According to Gartner Group's ranking of the top 10 IP vendors by market share for 2006 (under which only revenue from design IP was counted and patent royalties were excluded), ARM, with $440.5 million in design IP revenue, ranked first, with a 33 percent market share. MIPS, with $76.2 million in design IP revenue, or 6 percent of the market, was third. Chipidea, with revenue of $31.5 million, or 2 percent, ranked ninth.
The integration of microprocessor and analog IP is a visible trend in SoC development, and the addition of Chipidea's analog IP to the MIPS portfolio strengthens the latter's position and expands its customer base. MIPS previously had made "zero investment" in analog technologies, Bourgoin acknowledged. "That's why this is such a nice fit."
MIPS chose Chipidea both for its strong customer base and its financial robustness. Moreover, two-thirds of MIPS' customer base overlaps with Chipidea's. Those customers include Toshiba, Sharp, NXP, STMicroelectronics, Zoran, Qualcomm and Texas Instruments.
Currently, 88 percent of analog design is done internally at most leading semiconductor companies, according to Bourgoin. Nonetheless, Chipidea has successfully competed against in-house analog design teams, possibly because it has anticipated a shift to third-party licensed analog IP, much as the market has already shifted away from in-house processor core design.
"When it comes to analog, it either works or it doesn't," said Bourgoin. But for many chip vendors, analog is "not a differentiator." He thus questions the value of investing to design wireless or power management chips in-house.
"Analog is hard to do. It requires special skills," he said. "Over the last 10 years, Chipidea's 250 engineers have delivered a variety of analog IPs in GDS II format that actually work." GDS II is a de facto standard for IC layout data exchange.
"Seventy-five percent of Chipidea's business is [from] repeat customers," said Mark Tyndall, MIPS' vice president for business development and corporate relations.
MIPS hired Tyndall 14 months ago to scout acquisition targets. Bourgoin told Tyndall to seek companies involved in the control plane (such as processing cores), analog and other IP, embedded memory, and data plane devices (such as DSPs). "I told Mark any of those four quadrants would be fair game, including tools and interconnects," Bourgoin recalled.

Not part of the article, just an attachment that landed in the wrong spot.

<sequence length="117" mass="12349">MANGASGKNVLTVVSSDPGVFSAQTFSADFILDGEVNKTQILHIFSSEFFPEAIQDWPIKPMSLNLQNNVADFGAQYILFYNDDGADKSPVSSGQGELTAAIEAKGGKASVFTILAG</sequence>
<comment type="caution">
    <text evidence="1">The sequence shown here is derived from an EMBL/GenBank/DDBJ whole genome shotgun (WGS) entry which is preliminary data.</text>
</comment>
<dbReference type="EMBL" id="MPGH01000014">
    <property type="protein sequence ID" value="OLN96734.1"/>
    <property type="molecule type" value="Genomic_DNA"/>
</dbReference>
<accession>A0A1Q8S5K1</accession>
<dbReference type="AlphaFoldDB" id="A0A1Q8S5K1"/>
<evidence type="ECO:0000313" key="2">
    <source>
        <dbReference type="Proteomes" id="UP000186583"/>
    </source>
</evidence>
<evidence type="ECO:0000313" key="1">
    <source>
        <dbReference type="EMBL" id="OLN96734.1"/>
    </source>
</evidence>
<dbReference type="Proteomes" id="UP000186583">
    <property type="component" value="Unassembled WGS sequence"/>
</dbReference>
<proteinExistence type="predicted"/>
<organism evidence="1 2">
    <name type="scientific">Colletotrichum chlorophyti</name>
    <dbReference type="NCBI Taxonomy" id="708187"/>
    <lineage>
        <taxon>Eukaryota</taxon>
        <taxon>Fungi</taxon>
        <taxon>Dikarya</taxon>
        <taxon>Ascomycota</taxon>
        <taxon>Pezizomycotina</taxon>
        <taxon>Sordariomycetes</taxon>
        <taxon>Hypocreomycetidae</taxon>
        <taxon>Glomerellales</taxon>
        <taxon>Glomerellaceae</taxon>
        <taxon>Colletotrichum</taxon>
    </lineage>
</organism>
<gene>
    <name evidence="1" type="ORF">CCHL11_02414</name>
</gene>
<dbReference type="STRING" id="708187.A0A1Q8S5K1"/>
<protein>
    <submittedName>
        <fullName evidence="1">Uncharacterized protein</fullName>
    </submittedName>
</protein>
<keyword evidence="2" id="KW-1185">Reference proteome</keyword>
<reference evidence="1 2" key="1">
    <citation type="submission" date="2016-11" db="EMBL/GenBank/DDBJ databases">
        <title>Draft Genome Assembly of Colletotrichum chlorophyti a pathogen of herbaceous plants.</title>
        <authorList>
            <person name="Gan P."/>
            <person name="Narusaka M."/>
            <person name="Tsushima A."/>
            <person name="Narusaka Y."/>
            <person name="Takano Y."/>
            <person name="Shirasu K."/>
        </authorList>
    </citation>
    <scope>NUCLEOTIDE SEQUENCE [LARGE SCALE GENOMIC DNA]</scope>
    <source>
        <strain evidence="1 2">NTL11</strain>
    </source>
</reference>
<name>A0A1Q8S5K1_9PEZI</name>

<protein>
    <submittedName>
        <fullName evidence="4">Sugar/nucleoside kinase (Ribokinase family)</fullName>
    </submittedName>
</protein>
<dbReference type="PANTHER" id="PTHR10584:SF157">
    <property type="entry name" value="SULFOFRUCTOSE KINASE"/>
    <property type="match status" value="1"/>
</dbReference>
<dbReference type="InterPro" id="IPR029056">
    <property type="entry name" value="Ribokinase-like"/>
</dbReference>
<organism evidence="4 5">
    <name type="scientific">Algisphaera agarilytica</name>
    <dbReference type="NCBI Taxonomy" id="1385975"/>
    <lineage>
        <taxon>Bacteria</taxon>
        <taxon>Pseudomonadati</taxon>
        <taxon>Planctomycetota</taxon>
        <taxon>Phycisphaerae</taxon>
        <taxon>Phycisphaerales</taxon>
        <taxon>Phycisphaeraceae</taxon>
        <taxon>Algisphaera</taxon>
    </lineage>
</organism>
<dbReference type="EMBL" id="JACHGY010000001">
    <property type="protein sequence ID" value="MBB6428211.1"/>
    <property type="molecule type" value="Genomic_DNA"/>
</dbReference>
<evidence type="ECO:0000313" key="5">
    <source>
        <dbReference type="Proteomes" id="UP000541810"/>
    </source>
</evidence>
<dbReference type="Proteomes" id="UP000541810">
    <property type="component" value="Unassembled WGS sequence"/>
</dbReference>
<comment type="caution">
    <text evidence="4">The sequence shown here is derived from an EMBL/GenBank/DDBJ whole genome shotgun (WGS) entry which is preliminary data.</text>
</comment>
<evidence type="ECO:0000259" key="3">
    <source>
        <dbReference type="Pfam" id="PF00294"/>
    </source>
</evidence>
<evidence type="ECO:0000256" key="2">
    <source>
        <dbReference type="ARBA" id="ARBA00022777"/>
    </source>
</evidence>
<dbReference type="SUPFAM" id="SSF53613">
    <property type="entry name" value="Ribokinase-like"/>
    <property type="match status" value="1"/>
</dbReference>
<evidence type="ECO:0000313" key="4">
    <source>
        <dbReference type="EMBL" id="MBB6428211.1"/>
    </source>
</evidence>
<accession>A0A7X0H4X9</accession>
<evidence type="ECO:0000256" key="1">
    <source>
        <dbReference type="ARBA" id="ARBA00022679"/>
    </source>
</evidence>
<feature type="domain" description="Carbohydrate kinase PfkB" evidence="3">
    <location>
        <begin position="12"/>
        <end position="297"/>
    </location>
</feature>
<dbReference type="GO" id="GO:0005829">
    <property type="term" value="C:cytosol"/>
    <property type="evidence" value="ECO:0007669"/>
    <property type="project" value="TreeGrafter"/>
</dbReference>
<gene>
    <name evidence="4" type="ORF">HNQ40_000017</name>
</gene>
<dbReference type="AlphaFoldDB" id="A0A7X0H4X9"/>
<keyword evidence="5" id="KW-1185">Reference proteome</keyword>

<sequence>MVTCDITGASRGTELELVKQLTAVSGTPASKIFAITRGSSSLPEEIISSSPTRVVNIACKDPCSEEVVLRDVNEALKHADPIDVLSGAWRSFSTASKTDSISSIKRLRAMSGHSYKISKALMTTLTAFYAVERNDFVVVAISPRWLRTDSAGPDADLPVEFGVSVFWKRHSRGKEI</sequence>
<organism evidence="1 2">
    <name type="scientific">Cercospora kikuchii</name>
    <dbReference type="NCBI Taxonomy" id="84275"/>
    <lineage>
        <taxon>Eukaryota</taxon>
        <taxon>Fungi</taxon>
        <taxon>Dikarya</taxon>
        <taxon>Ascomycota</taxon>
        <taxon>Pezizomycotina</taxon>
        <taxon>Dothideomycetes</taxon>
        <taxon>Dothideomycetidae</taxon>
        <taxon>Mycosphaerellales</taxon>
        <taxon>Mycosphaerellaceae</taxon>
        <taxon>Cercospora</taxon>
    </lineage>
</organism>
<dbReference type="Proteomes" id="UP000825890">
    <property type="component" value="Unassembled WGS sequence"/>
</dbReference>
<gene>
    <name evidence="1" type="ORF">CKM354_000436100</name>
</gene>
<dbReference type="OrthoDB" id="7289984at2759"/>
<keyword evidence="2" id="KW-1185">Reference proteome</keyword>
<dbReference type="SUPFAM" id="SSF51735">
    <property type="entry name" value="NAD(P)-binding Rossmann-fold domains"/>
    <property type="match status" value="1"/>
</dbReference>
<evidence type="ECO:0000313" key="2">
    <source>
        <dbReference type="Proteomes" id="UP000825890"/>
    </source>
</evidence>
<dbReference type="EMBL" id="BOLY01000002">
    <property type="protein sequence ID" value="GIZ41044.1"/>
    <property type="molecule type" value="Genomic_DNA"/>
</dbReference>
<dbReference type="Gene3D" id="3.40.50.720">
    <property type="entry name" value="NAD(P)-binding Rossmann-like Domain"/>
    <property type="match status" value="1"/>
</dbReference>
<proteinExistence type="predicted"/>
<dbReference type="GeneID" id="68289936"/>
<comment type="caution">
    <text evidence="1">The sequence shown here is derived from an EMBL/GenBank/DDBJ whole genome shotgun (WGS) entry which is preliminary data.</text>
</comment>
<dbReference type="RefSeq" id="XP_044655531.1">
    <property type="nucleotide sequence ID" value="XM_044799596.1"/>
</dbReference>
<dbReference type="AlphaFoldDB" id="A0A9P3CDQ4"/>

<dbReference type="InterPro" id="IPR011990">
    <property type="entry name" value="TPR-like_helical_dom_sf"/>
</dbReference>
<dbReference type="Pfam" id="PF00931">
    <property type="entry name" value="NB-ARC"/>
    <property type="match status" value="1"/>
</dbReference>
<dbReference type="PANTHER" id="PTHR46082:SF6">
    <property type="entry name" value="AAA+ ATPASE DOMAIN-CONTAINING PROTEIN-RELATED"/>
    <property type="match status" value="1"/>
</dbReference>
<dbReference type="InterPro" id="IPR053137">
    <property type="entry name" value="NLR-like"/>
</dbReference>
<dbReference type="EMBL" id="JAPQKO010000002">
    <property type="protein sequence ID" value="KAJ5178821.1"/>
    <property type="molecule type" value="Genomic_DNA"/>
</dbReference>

Tyndall came back a couple of months later with a recommendation to buy Chipidea. "Analog represents [the] highest growth opportunity," Tyndall told EE Times. "Many captive semiconductor companies, including IBM, have been slowly releasing their analog work to the outside market over the last couple of years." Chipidea counts 13 of the top 15 semiconductor companies as customers, he added.
Bourgoin said he expects the companies' operational merger to be straightforward. Chipidea will become a business group of MIPS Technologies, and its product portfolio will continue to be sold under the Chipidea brand. Franca will become group president and general manager and has been appointed to the MIPS board. The sales, finance, legal, HR and marketing functions will be consolidated, Bourgoin said, but the MIPS and Chipidea design teams will remain intact and work in parallel.
Except for a few commonalities in drivers and tools, MIPS and Chipidea design teams have very different knowledge bases, with "not a lot of engineering overlap," said Bourgoin.
Gartner's Heidarson pointed to some potential bumps in the road to a unified company. "There are culture differences to consider between the digital and analog engineering operations," he said. "MIPS needs to be wary of attrition among analog engineers who might prefer to work for pure analog players."
Heidarson also suspects it will be difficult for the MIPS sales force to sell analog products effectively.
"MIPS should consider providing full-chip solutions to some customers. That could have a very positive impact on their financials," he said. But he added a caveat: If MIPS takes that route, "fabless customers may worry that it puts MIPS into a competitive position [with them]."
Would MIPS, with its expanded portfolio, venture a competitive play against fabless chip companies like Broadcom?
"Never," said Bourgoin. "[But] Broadcom is better off outsourcing analog IP to us--rather than developing their own analog IP for their SoCs, as they do now--because analog is not really a differentiating factor."